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Juniper Tree.

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Wildlife sightings were slim…here’s some sort of lizard we saw. We think he is a Sideblotched Lizard.

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Looking down into the canyon.

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Our second wildlife sighting…different kind of lizard than the first one…much bigger as this one was about 12 inches long vs 4 for the other one. We think it is a Yellow-headed Collared Lizard. Sorry they’re both lizards, but hey, you take what you can get.

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Wild horses…we think…at least there were no visible brands on them and we could not see any sign of human habitation anywhere around.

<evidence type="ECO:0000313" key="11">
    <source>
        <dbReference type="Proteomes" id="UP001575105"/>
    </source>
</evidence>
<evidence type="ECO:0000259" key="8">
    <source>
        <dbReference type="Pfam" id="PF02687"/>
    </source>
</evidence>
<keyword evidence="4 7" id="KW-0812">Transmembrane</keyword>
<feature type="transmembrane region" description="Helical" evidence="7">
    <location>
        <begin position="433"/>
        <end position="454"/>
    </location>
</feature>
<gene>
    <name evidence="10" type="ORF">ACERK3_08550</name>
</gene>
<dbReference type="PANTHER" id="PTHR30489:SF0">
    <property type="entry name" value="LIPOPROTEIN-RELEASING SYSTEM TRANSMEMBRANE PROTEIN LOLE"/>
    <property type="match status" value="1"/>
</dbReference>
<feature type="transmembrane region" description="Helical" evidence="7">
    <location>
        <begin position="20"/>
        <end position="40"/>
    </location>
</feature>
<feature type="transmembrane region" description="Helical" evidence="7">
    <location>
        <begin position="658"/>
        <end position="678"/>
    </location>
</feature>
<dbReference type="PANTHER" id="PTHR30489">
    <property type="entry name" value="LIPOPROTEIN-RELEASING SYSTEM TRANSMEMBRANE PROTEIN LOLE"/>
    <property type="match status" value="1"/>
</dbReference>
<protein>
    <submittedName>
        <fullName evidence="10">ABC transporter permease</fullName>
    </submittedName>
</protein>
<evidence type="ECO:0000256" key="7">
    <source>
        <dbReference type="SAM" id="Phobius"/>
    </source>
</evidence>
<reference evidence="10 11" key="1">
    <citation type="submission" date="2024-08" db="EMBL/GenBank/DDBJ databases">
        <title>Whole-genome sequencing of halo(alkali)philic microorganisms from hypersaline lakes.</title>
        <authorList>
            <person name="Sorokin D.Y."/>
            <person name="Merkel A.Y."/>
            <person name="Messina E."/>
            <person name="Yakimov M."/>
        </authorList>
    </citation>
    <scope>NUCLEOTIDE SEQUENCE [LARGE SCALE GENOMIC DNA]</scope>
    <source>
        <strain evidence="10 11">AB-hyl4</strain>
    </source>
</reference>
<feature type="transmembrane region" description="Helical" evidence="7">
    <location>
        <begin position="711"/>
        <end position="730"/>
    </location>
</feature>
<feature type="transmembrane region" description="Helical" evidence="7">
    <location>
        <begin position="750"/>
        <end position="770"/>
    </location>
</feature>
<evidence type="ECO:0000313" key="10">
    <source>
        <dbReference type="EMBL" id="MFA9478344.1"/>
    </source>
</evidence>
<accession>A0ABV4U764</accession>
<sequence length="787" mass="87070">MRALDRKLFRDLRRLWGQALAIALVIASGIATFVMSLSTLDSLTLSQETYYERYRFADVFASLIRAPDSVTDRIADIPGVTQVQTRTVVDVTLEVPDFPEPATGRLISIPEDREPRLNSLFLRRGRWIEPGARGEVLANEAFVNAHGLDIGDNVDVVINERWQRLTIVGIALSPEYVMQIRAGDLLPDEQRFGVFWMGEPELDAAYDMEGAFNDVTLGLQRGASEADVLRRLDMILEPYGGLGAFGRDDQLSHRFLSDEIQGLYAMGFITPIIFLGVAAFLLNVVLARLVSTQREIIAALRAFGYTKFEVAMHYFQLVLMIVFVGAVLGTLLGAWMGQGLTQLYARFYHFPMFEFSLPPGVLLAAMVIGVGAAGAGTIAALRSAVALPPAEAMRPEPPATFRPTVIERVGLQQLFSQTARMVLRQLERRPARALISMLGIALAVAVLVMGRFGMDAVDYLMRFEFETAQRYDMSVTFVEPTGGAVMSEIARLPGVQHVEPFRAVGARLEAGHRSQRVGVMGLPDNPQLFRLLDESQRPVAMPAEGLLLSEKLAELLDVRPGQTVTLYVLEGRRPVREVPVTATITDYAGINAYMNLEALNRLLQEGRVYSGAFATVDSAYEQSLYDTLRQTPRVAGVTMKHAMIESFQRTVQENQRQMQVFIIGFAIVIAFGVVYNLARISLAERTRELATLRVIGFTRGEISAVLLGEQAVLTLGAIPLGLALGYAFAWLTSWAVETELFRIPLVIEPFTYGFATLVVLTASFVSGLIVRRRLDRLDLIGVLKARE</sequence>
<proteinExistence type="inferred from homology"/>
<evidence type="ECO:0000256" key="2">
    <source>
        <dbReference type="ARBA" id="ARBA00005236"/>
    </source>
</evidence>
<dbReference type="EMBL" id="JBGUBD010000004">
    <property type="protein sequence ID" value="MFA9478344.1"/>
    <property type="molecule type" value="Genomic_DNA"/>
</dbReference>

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From Hovenweep…we retraced our path through the road construction area back almost to Blanding then turned west to head towards our second goal for the day…Natural Bridges national Monument. Shortly after turning off of US-191 we spotted this road sign…and were taken aback as usually a ferry implies a water crossing and there are few to none of those in southeast UT…it’s a desert. Nonetheless…the ferry is temporarily closed…but we never saw it so either it’s further on towards Mexican Hat than we went or something else. We passed no water on our trip out to Natural Bridges.